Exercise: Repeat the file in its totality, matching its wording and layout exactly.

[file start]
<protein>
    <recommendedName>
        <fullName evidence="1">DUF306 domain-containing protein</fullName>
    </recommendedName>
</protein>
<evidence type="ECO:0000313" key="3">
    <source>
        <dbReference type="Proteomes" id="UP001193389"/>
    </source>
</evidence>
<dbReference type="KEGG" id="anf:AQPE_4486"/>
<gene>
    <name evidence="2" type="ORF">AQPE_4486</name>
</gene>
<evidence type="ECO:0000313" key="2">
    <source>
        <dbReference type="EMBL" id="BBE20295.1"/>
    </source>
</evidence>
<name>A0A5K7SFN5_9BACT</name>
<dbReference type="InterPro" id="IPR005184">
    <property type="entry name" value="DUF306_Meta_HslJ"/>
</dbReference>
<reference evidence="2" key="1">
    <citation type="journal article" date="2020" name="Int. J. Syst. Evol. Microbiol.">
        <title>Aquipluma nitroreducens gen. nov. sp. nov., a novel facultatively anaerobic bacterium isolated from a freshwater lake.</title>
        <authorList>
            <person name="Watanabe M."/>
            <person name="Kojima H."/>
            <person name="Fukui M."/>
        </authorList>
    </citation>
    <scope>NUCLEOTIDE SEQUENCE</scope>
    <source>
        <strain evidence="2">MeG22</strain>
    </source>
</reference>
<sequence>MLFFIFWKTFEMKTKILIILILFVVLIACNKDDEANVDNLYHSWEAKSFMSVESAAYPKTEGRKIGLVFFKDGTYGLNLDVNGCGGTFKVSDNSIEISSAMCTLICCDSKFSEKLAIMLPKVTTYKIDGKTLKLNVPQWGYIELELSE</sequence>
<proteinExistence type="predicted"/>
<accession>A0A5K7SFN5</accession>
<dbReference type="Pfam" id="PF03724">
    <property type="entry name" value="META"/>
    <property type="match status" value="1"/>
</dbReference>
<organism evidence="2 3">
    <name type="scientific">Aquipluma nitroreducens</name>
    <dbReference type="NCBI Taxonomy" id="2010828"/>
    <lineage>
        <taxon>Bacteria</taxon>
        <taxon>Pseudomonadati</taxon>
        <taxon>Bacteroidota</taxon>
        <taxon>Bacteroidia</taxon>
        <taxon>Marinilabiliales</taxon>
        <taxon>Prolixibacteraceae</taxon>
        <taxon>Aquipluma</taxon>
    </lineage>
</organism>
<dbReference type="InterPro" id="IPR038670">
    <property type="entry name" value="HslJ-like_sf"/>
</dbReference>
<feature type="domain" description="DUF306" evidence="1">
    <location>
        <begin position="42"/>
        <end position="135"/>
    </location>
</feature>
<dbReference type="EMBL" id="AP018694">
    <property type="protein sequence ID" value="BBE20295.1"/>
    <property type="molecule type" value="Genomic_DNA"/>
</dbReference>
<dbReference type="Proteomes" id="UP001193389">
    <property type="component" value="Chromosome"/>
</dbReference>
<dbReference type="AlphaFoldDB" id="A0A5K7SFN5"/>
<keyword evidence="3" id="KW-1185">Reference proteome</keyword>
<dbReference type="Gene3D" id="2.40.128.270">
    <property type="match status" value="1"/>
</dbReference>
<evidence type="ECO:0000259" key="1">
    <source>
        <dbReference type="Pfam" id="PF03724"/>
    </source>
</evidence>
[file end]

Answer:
<protein>
    <recommendedName>
        <fullName evidence="1">DUF306 domain-containing protein</fullName>
    </recommendedName>
</protein>
<evidence type="ECO:0000313" key="3">
    <source>
        <dbReference type="Proteomes" id="UP001193389"/>
    </source>
</evidence>
<dbReference type="KEGG" id="anf:AQPE_4486"/>
<gene>
    <name evidence="2" type="ORF">AQPE_4486</name>
</gene>
<evidence type="ECO:0000313" key="2">
    <source>
        <dbReference type="EMBL" id="BBE20295.1"/>
    </source>
</evidence>
<name>A0A5K7SFN5_9BACT</name>
<dbReference type="InterPro" id="IPR005184">
    <property type="entry name" value="DUF306_Meta_HslJ"/>
</dbReference>
<reference evidence="2" key="1">
    <citation type="journal article" date="2020" name="Int. J. Syst. Evol. Microbiol.">
        <title>Aquipluma nitroreducens gen. nov. sp. nov., a novel facultatively anaerobic bacterium isolated from a freshwater lake.</title>
        <authorList>
            <person name="Watanabe M."/>
            <person name="Kojima H."/>
            <person name="Fukui M."/>
        </authorList>
    </citation>
    <scope>NUCLEOTIDE SEQUENCE</scope>
    <source>
        <strain evidence="2">MeG22</strain>
    </source>
</reference>
<sequence>MLFFIFWKTFEMKTKILIILILFVVLIACNKDDEANVDNLYHSWEAKSFMSVESAAYPKTEGRKIGLVFFKDGTYGLNLDVNGCGGTFKVSDNSIEISSAMCTLICCDSKFSEKLAIMLPKVTTYKIDGKTLKLNVPQWGYIELELSE</sequence>
<proteinExistence type="predicted"/>
<accession>A0A5K7SFN5</accession>
<dbReference type="Pfam" id="PF03724">
    <property type="entry name" value="META"/>
    <property type="match status" value="1"/>
</dbReference>
<organism evidence="2 3">
    <name type="scientific">Aquipluma nitroreducens</name>
    <dbReference type="NCBI Taxonomy" id="2010828"/>
    <lineage>
        <taxon>Bacteria</taxon>
        <taxon>Pseudomonadati</taxon>
        <taxon>Bacteroidota</taxon>
        <taxon>Bacteroidia</taxon>
        <taxon>Marinilabiliales</taxon>
        <taxon>Prolixibacteraceae</taxon>
        <taxon>Aquipluma</taxon>
    </lineage>
</organism>
<dbReference type="InterPro" id="IPR038670">
    <property type="entry name" value="HslJ-like_sf"/>
</dbReference>
<feature type="domain" description="DUF306" evidence="1">
    <location>
        <begin position="42"/>
        <end position="135"/>
    </location>
</feature>
<dbReference type="EMBL" id="AP018694">
    <property type="protein sequence ID" value="BBE20295.1"/>
    <property type="molecule type" value="Genomic_DNA"/>
</dbReference>
<dbReference type="Proteomes" id="UP001193389">
    <property type="component" value="Chromosome"/>
</dbReference>
<dbReference type="AlphaFoldDB" id="A0A5K7SFN5"/>
<keyword evidence="3" id="KW-1185">Reference proteome</keyword>
<dbReference type="Gene3D" id="2.40.128.270">
    <property type="match status" value="1"/>
</dbReference>
<evidence type="ECO:0000259" key="1">
    <source>
        <dbReference type="Pfam" id="PF03724"/>
    </source>
</evidence>